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Evidence-Based Reviews

Hypnosis: Brief interventions offer key to managing pain and anxiety

Hypnosis can help patients safely examine traumatic experiences, then restructure how they think and feel about them.

Vol. 3, No. 4 / April 2004

Mr. M, a world-class athlete, collapsed suddenly in an alley. He was rushed to a hospital emergency room, where he nearly died of internal bleeding from a grapefruit-sized abdominal lymphoma. He was hospitalized and placed on chemotherapy.

Increasing doses of opiates hardly reduced his pain, and he became extremely anxious. Staff described him as “climbing the walls.” He lay in bed writhing, and his parents feared he was becoming a “drug addict.”

Anxiety about his life-threatening illness was clearly compounding his pain, so his attending physician ordered a psychiatric evaluation. When I interviewed the patient, I felt that hypnosis could help.

Hypnosis—as a state of highly focused attention—can help us treat patients’ anxiety, phobias, pain, posttraumatic stress disorder (PTSD), and dissociative disorders. With training, an experienced psychiatrist can quickly start using hypnosis as an adjunct to other therapies.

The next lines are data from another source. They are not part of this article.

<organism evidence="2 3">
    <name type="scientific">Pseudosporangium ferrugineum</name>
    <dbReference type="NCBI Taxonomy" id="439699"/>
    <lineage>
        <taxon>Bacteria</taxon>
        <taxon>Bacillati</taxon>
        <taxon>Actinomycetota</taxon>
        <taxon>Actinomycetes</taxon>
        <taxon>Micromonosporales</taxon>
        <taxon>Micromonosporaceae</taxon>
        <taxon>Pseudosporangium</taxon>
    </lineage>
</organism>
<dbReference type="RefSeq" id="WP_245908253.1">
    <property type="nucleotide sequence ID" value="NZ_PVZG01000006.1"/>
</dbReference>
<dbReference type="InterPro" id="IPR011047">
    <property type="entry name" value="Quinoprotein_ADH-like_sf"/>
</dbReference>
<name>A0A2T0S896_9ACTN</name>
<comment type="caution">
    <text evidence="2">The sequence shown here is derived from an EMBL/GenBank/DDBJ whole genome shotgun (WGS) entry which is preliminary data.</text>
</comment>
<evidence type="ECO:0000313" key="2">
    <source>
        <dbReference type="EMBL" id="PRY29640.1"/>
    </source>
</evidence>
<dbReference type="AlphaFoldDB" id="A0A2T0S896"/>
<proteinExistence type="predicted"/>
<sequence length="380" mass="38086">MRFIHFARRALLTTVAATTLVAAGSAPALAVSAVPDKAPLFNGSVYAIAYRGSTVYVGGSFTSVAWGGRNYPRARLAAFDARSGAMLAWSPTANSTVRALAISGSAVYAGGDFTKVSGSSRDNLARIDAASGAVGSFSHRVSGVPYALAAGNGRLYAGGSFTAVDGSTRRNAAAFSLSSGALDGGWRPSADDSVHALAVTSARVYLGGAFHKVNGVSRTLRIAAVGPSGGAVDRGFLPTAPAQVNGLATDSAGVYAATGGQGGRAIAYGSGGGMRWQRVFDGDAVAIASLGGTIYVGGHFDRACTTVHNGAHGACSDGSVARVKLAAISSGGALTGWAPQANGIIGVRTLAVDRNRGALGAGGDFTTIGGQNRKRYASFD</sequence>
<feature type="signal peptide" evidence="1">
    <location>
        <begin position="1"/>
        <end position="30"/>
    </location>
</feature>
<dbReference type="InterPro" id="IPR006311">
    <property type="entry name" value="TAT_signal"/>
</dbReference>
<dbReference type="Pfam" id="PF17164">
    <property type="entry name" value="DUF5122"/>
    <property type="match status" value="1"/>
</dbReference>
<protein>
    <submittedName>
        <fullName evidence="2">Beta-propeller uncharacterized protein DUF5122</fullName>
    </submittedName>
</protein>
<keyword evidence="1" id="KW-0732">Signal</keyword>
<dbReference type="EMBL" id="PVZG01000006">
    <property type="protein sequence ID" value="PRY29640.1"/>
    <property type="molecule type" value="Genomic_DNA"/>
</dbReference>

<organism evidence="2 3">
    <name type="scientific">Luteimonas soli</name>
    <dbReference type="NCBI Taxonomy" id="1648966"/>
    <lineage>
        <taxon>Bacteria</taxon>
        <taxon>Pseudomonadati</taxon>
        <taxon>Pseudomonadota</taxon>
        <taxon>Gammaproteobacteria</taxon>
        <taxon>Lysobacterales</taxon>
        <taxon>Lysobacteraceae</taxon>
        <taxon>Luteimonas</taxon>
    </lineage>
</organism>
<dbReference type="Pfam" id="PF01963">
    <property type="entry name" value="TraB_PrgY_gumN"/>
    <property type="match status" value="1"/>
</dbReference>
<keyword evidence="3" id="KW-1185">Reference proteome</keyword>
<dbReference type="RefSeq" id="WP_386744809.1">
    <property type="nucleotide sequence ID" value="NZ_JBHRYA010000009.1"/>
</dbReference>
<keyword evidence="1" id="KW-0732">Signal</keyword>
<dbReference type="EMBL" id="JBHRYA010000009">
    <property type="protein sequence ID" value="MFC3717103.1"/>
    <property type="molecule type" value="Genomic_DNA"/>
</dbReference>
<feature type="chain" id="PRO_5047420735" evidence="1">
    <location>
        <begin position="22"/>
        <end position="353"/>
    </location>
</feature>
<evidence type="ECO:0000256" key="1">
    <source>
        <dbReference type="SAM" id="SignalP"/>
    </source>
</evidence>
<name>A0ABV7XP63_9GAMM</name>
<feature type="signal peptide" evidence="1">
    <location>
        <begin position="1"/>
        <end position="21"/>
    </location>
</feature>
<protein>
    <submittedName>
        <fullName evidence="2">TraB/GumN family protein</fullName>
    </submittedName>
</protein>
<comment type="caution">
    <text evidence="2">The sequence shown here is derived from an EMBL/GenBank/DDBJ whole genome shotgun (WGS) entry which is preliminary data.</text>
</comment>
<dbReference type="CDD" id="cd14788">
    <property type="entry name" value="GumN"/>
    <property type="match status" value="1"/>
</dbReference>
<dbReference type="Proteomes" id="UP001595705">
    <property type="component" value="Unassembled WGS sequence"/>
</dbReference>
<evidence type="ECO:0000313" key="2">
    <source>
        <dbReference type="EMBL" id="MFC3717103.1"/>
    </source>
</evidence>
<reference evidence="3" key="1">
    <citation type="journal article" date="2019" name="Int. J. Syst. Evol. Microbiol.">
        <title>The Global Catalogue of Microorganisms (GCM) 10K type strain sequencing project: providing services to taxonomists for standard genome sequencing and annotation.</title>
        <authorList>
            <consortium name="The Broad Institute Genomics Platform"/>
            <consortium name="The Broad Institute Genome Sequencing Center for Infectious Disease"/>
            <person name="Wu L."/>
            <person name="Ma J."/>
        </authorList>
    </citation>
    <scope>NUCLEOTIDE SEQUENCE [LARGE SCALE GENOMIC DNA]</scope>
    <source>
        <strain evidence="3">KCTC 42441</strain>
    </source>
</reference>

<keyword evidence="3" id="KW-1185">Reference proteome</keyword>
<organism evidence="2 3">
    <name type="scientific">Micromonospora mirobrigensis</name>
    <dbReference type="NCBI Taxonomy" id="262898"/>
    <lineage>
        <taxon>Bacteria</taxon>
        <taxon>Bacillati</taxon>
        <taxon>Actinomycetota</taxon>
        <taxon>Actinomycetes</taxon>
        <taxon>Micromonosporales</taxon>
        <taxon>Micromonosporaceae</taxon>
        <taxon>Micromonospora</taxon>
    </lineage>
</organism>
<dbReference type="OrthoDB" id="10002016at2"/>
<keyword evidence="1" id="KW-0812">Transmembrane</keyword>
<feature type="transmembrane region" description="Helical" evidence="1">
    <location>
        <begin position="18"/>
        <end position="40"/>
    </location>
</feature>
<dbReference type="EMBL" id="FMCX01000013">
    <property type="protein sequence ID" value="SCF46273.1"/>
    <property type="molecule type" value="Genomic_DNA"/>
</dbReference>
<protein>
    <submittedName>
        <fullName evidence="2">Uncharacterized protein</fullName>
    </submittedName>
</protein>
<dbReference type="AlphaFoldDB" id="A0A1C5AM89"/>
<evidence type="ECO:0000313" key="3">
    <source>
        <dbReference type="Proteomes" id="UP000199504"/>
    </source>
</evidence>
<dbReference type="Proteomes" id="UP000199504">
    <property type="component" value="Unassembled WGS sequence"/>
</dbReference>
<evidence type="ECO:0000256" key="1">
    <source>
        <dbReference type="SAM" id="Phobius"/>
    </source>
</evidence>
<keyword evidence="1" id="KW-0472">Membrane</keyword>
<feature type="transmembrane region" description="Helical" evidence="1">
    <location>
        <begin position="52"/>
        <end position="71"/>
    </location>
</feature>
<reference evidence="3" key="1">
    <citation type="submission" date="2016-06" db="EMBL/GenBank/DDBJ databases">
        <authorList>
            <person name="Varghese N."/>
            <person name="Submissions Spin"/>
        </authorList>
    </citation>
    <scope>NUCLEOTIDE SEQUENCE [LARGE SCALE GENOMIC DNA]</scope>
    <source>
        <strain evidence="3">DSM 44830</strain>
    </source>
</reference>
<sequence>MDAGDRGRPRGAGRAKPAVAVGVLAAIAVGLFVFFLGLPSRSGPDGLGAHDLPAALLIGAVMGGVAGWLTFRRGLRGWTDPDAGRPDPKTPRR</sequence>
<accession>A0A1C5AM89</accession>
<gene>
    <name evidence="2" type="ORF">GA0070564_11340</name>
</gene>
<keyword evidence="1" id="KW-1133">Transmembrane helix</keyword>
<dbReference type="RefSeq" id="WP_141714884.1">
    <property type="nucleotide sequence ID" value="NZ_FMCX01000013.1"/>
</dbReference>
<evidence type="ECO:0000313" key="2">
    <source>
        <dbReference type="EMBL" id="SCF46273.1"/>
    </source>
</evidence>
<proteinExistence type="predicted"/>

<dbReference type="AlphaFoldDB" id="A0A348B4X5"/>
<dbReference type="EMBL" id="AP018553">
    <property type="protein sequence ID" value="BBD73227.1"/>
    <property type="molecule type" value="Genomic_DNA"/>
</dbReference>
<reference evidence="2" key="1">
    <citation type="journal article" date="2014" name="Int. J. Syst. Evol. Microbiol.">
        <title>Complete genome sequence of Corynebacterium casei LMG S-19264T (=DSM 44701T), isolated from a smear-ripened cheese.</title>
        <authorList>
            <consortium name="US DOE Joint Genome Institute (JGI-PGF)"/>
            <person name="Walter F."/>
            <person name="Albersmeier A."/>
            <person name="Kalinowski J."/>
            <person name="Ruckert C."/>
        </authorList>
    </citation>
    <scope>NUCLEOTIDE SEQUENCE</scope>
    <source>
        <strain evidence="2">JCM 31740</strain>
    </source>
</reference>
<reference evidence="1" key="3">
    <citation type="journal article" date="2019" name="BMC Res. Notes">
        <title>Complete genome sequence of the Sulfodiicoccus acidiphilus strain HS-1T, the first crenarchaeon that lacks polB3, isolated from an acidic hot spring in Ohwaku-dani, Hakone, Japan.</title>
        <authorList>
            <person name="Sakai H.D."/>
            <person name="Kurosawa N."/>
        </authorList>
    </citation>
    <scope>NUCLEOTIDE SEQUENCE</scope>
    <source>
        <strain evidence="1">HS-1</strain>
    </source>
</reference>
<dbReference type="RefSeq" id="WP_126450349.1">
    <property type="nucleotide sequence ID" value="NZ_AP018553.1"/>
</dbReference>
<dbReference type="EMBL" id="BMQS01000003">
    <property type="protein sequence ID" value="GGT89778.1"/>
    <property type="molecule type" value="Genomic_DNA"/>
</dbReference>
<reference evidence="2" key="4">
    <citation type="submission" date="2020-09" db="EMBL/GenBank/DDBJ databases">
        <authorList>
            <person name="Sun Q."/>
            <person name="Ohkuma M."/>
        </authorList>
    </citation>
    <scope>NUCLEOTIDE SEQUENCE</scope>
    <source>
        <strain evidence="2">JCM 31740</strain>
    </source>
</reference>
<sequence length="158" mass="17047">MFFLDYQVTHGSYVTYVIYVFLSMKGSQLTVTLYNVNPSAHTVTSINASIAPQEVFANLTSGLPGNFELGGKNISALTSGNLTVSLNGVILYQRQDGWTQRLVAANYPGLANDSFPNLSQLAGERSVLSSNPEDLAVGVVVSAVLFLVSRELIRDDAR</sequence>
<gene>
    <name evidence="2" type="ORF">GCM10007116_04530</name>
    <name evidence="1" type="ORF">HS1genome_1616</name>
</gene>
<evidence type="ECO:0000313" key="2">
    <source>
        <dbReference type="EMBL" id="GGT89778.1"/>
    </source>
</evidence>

This article describes how hypnosis helped Mr. M and a young woman traumatized by a criminal assault. Based on my experience and the literature, I discuss what hypnosis is, what training is required, how to measure hypnotizability, and the value of hypnosis in helping patients control their anxiety, posttraumatic, and dissociative states.

Case continued: ‘Surfing’ in Hawaii

When I met Mr. M in the hospital, I acknowledged his distress and the reasons for it, saying “You don’t really want to be here, do you?”

“How many years of medical training did it take you to figure that out?” he replied.

“Well then,” I said, “let’s go somewhere else. Where would you like to be right now?”

He responded, “I’ve never surfed.”